Personal leadership characteristics are essential in any leadership endeavor. Upon much reflection, I contend that my personal leadership attributes include fairness, consistency, commitment, role modeling, service mentality, openness, passion, and personal attention. Additionally, I demonstrate the capacity to think about the needs of others before my own, and also to assist others to grow and maximize their full potential. I am open to suggestions and strive to create space for others to express their concerns, not to mention that I have the capacity to motivate other people in the achievement of identified goals or targets.

Overall, this paper has illuminated and discussed several issues related to my leadership style, beliefs about my leadership style, attributes of leadership that may be needed for graduate-level nurses, as well as personal leadership attributes that may be of immense importance in my graduate nursing role. Indeed, as acknowledged by Smirich (1983) cited extensively in Hutchinson and Jackson (2013), “at the core of much theorizing on leadership has been an interest in understanding the characteristics of successful leaders and their capacity to influence organizational culture and follower behavior” (p. 11).

References

Hutchinson, M., & Jackson, D. (2013). Transformational leadership in nursing: Towards a more critical interpretation. Nursing Inquiry, 20(1), 11-22.

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Saccomano, S.J., & Pinto-Zipp, G. (2011). Registered nurse leadership style and confidence in the delegation. Journal of Nursing Management, 19(4), 522-533.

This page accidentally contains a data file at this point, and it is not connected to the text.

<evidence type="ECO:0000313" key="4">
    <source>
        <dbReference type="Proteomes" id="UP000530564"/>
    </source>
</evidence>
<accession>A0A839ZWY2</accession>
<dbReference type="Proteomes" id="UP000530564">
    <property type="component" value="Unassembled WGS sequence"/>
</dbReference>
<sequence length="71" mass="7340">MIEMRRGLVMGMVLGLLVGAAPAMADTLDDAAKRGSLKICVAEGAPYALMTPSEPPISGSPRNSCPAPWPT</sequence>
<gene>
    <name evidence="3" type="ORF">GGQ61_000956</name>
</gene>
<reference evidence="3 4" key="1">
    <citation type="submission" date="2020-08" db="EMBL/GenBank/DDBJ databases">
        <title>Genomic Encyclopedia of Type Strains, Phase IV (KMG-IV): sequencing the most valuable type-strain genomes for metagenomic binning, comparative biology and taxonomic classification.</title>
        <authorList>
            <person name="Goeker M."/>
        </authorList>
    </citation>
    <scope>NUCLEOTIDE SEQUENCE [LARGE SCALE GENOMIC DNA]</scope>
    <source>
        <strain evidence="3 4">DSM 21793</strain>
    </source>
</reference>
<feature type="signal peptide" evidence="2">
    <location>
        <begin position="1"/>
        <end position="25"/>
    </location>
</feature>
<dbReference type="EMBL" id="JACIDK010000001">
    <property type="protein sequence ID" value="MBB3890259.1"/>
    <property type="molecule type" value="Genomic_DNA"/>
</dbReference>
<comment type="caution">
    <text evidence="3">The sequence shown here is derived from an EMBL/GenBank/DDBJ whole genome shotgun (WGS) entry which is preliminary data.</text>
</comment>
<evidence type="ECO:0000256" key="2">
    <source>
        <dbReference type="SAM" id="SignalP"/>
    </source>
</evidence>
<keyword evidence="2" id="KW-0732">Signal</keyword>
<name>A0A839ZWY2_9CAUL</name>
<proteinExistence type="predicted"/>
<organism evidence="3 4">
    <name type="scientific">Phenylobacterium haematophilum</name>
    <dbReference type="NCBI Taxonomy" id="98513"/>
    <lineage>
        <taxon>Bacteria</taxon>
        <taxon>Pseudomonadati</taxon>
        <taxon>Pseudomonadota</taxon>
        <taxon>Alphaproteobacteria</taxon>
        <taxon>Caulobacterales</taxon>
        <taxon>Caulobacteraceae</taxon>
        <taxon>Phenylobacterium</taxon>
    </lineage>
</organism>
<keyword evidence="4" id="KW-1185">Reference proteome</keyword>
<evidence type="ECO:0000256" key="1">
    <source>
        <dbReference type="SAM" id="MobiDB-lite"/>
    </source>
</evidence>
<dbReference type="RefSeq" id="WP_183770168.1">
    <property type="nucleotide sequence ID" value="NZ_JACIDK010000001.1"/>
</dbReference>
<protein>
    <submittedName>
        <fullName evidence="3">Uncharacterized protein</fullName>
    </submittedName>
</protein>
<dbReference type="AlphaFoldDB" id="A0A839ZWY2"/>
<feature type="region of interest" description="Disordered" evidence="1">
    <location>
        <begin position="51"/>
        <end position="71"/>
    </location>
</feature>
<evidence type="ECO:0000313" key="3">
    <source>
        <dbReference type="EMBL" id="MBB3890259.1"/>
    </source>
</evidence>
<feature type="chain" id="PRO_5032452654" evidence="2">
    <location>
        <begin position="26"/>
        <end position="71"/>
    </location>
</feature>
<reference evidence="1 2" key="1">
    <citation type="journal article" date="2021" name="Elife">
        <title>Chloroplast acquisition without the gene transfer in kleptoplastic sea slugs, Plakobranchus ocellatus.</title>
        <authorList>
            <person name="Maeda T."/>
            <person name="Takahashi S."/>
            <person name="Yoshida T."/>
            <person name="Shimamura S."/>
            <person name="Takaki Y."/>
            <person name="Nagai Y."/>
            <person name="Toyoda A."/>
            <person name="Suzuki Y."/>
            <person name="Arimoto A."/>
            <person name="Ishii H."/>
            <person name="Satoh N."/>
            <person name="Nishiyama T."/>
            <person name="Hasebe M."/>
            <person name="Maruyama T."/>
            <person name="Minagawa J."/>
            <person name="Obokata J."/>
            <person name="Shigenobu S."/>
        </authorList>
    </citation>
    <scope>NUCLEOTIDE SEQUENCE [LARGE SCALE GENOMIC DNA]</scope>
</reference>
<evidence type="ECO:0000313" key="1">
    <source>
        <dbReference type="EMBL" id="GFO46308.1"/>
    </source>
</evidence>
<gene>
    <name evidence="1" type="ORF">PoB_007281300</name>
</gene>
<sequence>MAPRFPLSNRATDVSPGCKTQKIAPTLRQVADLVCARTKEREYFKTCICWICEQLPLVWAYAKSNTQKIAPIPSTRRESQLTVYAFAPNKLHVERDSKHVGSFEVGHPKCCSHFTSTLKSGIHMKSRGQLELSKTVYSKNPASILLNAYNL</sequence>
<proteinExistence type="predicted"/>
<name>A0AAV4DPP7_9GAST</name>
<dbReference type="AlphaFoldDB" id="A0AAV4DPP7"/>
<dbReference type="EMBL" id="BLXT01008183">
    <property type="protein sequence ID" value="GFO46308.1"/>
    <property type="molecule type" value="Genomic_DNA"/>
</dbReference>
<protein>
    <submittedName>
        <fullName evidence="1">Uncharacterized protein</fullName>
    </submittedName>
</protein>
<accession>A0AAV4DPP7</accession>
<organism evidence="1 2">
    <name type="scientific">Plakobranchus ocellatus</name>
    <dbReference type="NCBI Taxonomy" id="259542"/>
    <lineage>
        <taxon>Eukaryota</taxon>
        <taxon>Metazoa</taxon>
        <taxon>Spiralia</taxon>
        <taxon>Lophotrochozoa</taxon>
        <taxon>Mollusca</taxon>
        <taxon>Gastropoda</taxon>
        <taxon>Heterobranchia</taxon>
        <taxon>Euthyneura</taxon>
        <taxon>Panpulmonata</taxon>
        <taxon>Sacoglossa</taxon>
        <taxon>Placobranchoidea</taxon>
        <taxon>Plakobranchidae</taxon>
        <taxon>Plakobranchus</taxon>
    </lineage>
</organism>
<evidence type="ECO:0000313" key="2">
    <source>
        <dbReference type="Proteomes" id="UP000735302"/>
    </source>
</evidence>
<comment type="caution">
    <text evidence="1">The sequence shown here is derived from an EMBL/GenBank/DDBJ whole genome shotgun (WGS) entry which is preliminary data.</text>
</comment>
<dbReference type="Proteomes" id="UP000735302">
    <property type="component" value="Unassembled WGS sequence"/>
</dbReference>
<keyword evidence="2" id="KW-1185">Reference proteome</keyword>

Tomey, A.M. (2009). Nursing leadership and management effects work environments. Journal of Nursing Management, 17(1), 15-25.

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NursingBird. (2022, May 25). Leadership Style: Participative and Delegative. Retrieved from https://nursingbird.com/leadership-style-participative-and-delegative/

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NursingBird. (2022, May 25). Leadership Style: Participative and Delegative. https://nursingbird.com/leadership-style-participative-and-delegative/

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"Leadership Style: Participative and Delegative." NursingBird, 25 May 2022, nursingbird.com/leadership-style-participative-and-delegative/.

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NursingBird. (2022) 'Leadership Style: Participative and Delegative'. 25 May.

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NursingBird. 2022. "Leadership Style: Participative and Delegative." May 25, 2022. https://nursingbird.com/leadership-style-participative-and-delegative/.

1. NursingBird. "Leadership Style: Participative and Delegative." May 25, 2022. https://nursingbird.com/leadership-style-participative-and-delegative/.


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NursingBird. "Leadership Style: Participative and Delegative." May 25, 2022. https://nursingbird.com/leadership-style-participative-and-delegative/.